When residents of the historic 19th-century mining town of Wallace, Idaho, first saw the plans for an elevated interstate running through their town, "they were irate," said Robert R. Garvey, executive director of the Advisory Council on Historic Preservation.
Now, after six years of negotiations facilitated by the federal advisory council, said Garvey, town residents and the federal Department of Transportation have reached some agreement about a compromise for the Spokane-to-Denver interstate.
"The first proposal was going to make Wallace look like the part of Georgetown under the Whitehurst Freeway," Garvey said. "Now they have a plan that is much more reasonable."
But as preservationists applaud the advisory council for helping the Federal Highway Administration agree to a plan that will save the historic character of Wallace, the Office of Management and Budget has criticized the council for holding up a federal project.
Since 1980, said Garvey, the advisory council and OMB have been "struggling" with proposed changes to the council's regulations. OMB, concerned that delays like those in Wallace have cost the government money that could otherwise be saved, has pushed for changes that would curtail the council's role. Established in 1965, the Advisory Council on Historic Preservation is a 19-member council appointed by the President to oversee federally funded projects that affect historic properties.
Under the current regulations, the council helps federal agencies negotiate agreements with state preservation offices and private preservation groups, agreements that -- according to its charter -- should lessen the adverse effect federal projects have on historic sites.
New regulations approved by the council and OMB this summer, however, would change the process, and preservationists from all corners of the country are complaining that the changes would "take the teeth" out of the council's review process.
"The concern is that if you move the process to the state and local level it will be much more susceptible to political pressure," said Robert Peck, president of the D.C. Preservation League.
"There is nothing more political at the local level than real estate and land-use issues, and since the state preservation officers are appointed by their governors, they are subject to political pressure."
The proposed regulations, now being circulated for public comment, would change many of the advisory council's procedures. Currently, federal agencies are required to alert state preservation offices about projects that could possibly affect historic sites, and the state offices are then required to alert the public and take public views into account when negotiating with the federal agency.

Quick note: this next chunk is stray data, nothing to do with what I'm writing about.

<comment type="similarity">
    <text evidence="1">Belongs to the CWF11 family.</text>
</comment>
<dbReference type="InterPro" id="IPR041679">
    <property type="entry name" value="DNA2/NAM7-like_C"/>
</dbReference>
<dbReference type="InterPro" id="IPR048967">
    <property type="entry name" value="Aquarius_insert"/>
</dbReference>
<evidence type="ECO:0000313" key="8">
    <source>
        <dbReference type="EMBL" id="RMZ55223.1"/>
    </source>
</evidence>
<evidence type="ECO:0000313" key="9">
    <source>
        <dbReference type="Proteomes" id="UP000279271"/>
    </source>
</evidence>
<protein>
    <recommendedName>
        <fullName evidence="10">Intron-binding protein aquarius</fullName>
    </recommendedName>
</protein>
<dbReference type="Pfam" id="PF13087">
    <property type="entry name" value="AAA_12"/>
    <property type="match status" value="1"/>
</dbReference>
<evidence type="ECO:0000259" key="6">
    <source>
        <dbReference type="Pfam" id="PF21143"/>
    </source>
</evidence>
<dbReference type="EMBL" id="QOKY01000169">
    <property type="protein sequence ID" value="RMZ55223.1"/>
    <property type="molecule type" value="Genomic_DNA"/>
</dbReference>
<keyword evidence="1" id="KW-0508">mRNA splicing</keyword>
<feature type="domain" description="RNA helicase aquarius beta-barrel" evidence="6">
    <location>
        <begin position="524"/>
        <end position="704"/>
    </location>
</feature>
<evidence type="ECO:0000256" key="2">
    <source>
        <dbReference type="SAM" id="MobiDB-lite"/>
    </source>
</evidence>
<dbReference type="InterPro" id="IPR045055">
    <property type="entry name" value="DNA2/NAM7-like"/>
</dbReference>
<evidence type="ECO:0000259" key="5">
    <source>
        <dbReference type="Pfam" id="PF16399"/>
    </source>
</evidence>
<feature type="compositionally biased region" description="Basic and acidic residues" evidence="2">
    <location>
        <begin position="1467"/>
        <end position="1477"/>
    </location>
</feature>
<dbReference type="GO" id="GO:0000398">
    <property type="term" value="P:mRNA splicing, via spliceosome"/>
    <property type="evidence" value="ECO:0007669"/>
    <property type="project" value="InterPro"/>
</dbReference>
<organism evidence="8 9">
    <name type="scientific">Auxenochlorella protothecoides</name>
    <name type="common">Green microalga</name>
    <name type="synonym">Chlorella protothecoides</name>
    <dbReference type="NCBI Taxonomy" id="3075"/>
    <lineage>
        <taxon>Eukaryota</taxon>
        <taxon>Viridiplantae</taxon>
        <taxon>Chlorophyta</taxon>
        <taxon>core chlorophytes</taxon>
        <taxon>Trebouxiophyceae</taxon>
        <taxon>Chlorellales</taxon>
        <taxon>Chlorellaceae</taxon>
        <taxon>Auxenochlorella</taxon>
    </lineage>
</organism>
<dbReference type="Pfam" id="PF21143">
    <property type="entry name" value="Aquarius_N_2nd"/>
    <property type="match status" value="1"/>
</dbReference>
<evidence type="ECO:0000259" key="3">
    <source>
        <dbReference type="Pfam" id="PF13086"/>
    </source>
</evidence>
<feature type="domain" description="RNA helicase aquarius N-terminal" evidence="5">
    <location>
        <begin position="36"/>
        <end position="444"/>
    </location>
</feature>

The new regulations would allow federal agencies to determine whether a project would affect a historic site without consulting with the state offices, and they would no longer require the state agency to incorporate public opinion in reaching a decision on a specific project.
The new regulations also would allow federal agencies to stop consultations with the state preservation officer at any time and would limit the advisory council's role to one of advising federal agencies rather than one of facilitating negotiated agreements.
The new regulations also would limit the advisory council's time to consider a federal project to 60 days.
"The problem with the regulations, as we see it, is that they will make it necessary for private preservation groups to go to court if they want to have a role in saying what happens to a historic site sitting in the way of a federal project," said Nellie Longsworth, president of Preservation Action, a national preservation lobby. "If you have something that works fairly well, as we think the advisory council does, we don't see why it has to change."
Garvey, who agrees that the proposed changes would reduce the public's voice in such decisions, said that only a handful of cases actually take as long as the Wallace case.
"Most of the decisions are made between the federal agency and the state historic preservation office anyway," Garvey said. "Only a few thousand of the federally funded projects that impact historic properties come to the council for comment, and sometimes it is something as small as an agency asking if it can clean a historic building."
Garvey said that when the comment period ends next month, the council may make changes to the proposed regulations to accommodate some of the complaints.